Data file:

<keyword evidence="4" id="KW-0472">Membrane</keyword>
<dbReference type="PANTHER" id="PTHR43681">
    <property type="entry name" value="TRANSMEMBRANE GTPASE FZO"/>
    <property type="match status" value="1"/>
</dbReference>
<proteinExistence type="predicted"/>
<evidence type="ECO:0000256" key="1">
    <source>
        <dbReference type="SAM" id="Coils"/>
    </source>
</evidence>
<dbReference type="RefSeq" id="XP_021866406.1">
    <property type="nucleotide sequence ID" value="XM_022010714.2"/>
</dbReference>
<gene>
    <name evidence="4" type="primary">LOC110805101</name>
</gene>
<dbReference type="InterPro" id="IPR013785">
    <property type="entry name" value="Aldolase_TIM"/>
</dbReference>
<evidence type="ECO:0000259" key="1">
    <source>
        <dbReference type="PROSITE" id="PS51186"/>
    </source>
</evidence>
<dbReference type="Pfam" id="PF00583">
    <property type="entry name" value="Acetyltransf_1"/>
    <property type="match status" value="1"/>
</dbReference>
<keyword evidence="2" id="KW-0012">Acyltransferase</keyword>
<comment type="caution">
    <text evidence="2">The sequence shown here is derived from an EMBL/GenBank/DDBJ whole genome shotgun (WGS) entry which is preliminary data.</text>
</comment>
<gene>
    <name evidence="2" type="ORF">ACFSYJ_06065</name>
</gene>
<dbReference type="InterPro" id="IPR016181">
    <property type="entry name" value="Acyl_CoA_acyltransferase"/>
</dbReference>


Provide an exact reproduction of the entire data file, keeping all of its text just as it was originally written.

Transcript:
<keyword evidence="4" id="KW-0472">Membrane</keyword>
<dbReference type="PANTHER" id="PTHR43681">
    <property type="entry name" value="TRANSMEMBRANE GTPASE FZO"/>
    <property type="match status" value="1"/>
</dbReference>
<proteinExistence type="predicted"/>
<evidence type="ECO:0000256" key="1">
    <source>
        <dbReference type="SAM" id="Coils"/>
    </source>
</evidence>
<dbReference type="RefSeq" id="XP_021866406.1">
    <property type="nucleotide sequence ID" value="XM_022010714.2"/>
</dbReference>
<gene>
    <name evidence="4" type="primary">LOC110805101</name>
</gene>
<dbReference type="InterPro" id="IPR013785">
    <property type="entry name" value="Aldolase_TIM"/>
</dbReference>
<evidence type="ECO:0000259" key="1">
    <source>
        <dbReference type="PROSITE" id="PS51186"/>
    </source>
</evidence>
<dbReference type="Pfam" id="PF00583">
    <property type="entry name" value="Acetyltransf_1"/>
    <property type="match status" value="1"/>
</dbReference>
<keyword evidence="2" id="KW-0012">Acyltransferase</keyword>
<comment type="caution">
    <text evidence="2">The sequence shown here is derived from an EMBL/GenBank/DDBJ whole genome shotgun (WGS) entry which is preliminary data.</text>
</comment>
<gene>
    <name evidence="2" type="ORF">ACFSYJ_06065</name>
</gene>
<dbReference type="InterPro" id="IPR016181">
    <property type="entry name" value="Acyl_CoA_acyltransferase"/>
</dbReference>